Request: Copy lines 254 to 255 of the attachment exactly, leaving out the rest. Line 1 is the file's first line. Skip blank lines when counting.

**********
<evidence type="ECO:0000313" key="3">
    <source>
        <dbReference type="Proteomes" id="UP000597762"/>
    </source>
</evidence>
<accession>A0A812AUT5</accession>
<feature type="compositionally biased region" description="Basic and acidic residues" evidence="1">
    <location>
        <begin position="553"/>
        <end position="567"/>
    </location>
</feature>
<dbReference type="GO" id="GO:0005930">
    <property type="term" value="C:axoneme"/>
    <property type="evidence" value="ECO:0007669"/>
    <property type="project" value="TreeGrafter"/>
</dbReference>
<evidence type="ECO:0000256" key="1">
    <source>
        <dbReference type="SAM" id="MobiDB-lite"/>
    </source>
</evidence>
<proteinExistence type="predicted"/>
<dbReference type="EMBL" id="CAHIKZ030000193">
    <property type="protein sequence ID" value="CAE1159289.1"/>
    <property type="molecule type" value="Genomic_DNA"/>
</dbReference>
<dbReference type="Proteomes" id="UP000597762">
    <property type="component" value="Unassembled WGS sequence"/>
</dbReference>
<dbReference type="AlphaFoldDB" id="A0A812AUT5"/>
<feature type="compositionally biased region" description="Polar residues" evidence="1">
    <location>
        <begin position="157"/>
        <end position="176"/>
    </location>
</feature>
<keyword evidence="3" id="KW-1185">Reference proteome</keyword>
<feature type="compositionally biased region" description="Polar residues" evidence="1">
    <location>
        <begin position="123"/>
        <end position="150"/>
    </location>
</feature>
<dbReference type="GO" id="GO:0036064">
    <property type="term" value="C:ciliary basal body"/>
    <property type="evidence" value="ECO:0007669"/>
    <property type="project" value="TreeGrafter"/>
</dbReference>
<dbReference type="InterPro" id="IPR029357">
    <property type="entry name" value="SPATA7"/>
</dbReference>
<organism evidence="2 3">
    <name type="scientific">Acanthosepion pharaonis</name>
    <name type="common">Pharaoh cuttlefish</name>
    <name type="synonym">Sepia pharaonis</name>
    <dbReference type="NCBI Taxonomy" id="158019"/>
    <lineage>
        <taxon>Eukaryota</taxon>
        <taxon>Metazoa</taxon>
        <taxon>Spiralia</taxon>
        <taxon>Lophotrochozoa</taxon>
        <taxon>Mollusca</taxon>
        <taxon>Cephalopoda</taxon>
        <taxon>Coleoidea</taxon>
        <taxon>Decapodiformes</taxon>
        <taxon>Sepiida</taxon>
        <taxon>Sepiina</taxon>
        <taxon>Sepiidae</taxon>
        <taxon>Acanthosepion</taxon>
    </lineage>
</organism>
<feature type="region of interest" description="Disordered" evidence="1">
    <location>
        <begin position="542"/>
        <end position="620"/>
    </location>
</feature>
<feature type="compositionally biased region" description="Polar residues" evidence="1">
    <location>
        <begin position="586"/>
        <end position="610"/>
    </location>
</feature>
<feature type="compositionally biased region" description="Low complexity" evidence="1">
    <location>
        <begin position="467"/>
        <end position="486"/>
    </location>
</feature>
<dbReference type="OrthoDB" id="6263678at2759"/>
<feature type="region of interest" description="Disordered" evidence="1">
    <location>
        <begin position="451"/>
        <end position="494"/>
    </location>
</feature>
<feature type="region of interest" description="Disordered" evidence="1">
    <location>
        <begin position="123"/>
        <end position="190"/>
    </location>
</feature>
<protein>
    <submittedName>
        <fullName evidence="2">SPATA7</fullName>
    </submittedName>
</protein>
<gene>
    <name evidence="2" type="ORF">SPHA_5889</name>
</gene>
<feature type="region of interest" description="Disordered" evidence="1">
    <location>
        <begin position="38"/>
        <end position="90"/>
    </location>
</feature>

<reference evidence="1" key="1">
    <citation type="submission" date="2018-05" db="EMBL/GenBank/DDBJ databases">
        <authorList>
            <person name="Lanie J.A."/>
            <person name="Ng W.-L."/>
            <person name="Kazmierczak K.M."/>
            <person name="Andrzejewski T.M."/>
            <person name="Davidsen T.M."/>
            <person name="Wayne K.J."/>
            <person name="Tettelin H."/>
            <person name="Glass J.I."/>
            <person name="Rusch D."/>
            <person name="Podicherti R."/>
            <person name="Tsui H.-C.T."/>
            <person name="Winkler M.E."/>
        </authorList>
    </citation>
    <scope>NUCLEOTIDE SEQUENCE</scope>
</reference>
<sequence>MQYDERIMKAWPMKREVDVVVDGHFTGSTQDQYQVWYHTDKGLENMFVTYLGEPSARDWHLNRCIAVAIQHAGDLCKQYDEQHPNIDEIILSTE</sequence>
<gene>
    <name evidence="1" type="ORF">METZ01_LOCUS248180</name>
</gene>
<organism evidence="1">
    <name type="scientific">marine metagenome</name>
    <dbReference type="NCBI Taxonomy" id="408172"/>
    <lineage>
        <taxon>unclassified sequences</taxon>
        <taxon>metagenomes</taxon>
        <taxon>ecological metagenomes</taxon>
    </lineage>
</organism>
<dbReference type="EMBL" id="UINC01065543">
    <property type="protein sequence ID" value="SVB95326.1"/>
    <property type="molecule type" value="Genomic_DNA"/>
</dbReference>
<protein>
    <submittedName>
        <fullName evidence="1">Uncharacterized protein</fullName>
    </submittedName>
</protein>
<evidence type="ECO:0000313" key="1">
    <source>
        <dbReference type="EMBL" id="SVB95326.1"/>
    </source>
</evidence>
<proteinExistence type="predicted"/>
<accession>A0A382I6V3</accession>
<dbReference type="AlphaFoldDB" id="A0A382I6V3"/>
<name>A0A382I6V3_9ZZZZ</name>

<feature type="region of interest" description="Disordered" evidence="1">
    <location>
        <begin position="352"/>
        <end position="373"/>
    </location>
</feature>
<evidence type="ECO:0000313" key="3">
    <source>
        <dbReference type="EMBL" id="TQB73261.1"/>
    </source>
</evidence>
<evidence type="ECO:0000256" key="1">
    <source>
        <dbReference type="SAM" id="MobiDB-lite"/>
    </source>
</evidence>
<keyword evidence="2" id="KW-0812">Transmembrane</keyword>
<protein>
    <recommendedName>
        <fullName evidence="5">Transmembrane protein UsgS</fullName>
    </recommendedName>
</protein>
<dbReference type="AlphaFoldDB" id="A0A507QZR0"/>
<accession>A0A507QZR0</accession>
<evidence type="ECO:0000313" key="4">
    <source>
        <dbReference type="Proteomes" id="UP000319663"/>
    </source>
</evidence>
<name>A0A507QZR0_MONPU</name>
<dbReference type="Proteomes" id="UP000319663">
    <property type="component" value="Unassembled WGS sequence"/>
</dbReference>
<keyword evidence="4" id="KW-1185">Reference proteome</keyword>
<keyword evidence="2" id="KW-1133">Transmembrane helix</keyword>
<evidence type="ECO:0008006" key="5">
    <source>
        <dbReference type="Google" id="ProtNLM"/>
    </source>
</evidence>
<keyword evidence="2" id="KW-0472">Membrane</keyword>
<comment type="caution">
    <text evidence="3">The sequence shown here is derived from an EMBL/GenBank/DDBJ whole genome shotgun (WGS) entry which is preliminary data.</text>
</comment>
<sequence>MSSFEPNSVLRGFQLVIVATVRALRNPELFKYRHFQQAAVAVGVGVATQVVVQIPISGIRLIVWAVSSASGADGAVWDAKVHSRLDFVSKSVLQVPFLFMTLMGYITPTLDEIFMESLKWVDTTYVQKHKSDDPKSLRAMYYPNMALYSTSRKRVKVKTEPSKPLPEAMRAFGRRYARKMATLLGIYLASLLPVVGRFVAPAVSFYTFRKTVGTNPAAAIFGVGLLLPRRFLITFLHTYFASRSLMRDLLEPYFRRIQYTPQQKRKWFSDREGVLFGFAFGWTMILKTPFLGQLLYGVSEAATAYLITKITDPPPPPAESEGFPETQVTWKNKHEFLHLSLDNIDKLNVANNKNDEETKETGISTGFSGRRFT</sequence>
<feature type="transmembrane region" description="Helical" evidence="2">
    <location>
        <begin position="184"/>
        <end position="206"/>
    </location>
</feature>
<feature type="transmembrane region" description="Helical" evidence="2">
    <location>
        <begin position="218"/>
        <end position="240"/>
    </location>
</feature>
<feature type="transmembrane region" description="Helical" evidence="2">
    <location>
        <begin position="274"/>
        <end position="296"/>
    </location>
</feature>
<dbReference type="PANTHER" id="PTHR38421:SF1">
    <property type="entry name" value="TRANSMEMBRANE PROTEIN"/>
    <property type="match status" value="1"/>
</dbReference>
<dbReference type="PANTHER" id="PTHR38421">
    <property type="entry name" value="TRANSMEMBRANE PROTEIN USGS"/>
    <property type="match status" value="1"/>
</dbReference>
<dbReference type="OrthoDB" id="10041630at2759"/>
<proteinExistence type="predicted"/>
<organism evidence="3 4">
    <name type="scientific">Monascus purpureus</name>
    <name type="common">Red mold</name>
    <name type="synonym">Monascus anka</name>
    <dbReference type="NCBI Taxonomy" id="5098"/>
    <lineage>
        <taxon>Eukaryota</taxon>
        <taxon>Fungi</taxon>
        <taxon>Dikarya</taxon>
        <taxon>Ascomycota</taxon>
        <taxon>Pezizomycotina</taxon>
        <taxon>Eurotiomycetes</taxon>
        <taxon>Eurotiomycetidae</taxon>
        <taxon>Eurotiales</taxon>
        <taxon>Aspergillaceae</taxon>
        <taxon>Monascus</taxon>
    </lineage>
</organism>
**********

        <taxon>Eurotiales</taxon>
        <taxon>Aspergillaceae</taxon>